Once dry, I reinstalled the doors for good, adjusting and adjusting and adjusting until I got them level without too much space between them. (You might find this easier than I did.)

Loosen this screw to adjust and slide door.

Now. How to make the doors stay since they’re no longer attached to the track in the middle? I found these magnets and connection strips that work great for this kind of thing! Their magnetic grip isn’t so strong that you have to yank hard, and they aren’t so weak that the doors swing open.

First, I attached a 1×2 to the doorframe behind the top track. This allowed me to install the magnets so they were low enough that the track didn’t interfere. I’ve seen where some people have done this by attaching two different little pieces of wood, one for each magnet, but I thought it looked better to have 1 long piece that didn’t stand out as much as little choppy blocks.

1×2 attached to the doorframe behind track.

Once this was in place, I screwed in the magnet latches to the 1×2, spacing them so they’d each work with one of the doors. Then, to be sure everything would line up, I put the metal strips on the magnets to test where they should be on the doors. Standing inside the closet, I swung 1 door shut and used a pencil to draw a faint line where the bottom of the metal strip should be. Then I opened the door, disconnected the metal strip from the magnet, put the strip in place on my door’s pencil line, and screwed the metal strip in place. Crossing my fingers, I shut the door and found that the magnets lined up and held the door shut! Then I repeated this for the other door.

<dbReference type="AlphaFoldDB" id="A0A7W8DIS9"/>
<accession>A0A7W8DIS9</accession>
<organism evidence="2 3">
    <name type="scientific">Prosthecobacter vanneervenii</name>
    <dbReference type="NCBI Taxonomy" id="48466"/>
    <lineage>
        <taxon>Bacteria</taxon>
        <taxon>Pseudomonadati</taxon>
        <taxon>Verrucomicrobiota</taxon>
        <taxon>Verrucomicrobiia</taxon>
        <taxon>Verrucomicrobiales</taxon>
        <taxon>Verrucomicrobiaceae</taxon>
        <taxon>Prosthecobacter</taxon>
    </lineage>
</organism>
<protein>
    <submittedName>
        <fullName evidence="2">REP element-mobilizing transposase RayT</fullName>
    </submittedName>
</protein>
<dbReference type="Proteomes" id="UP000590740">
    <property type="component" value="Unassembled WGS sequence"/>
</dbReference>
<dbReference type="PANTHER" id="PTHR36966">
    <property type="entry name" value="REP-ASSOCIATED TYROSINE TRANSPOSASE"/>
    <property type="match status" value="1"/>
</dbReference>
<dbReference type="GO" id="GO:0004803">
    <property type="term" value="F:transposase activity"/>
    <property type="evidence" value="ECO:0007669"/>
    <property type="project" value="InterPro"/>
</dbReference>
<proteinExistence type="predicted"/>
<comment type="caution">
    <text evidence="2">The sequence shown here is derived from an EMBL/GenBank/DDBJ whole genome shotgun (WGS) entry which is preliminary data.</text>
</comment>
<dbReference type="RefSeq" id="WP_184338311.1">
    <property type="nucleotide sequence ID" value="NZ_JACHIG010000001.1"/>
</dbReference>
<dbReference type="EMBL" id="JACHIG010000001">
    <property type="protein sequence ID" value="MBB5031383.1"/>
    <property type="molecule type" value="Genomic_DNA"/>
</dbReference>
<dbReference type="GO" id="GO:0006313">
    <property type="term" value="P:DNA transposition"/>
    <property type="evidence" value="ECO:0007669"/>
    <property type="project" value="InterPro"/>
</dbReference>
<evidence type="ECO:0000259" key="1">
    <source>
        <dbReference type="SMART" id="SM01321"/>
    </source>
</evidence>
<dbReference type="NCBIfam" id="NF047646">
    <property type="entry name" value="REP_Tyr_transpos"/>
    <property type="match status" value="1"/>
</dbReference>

With the doors installed, all that was left was the handles/pulls. I found these great 10-inch handles that are very dramatic and cool, plus they matched everything I was doing in the kitchen and pantry. Using a level, I lined them up where I liked, made some marks, and used a drill to make holes for the screws, attaching them from the back.

Best handles!

Voila! Doors done.

Ta-da! The “after” closet doors.

BONUS! I installed this light bar that we can tap on and off with our feet to better see our shoes. Closet lights never seem to make it down past the coats, and this works GREAT for the kids too.

Handy lighting hack.

This bifold door revamp has completely changed the look of our coat closet. Everyone comments on it, and despite the length of this post it really was quite easy! LOL I’d love to see what other colors and hardware combinations people come up with, so let me know if you do this project!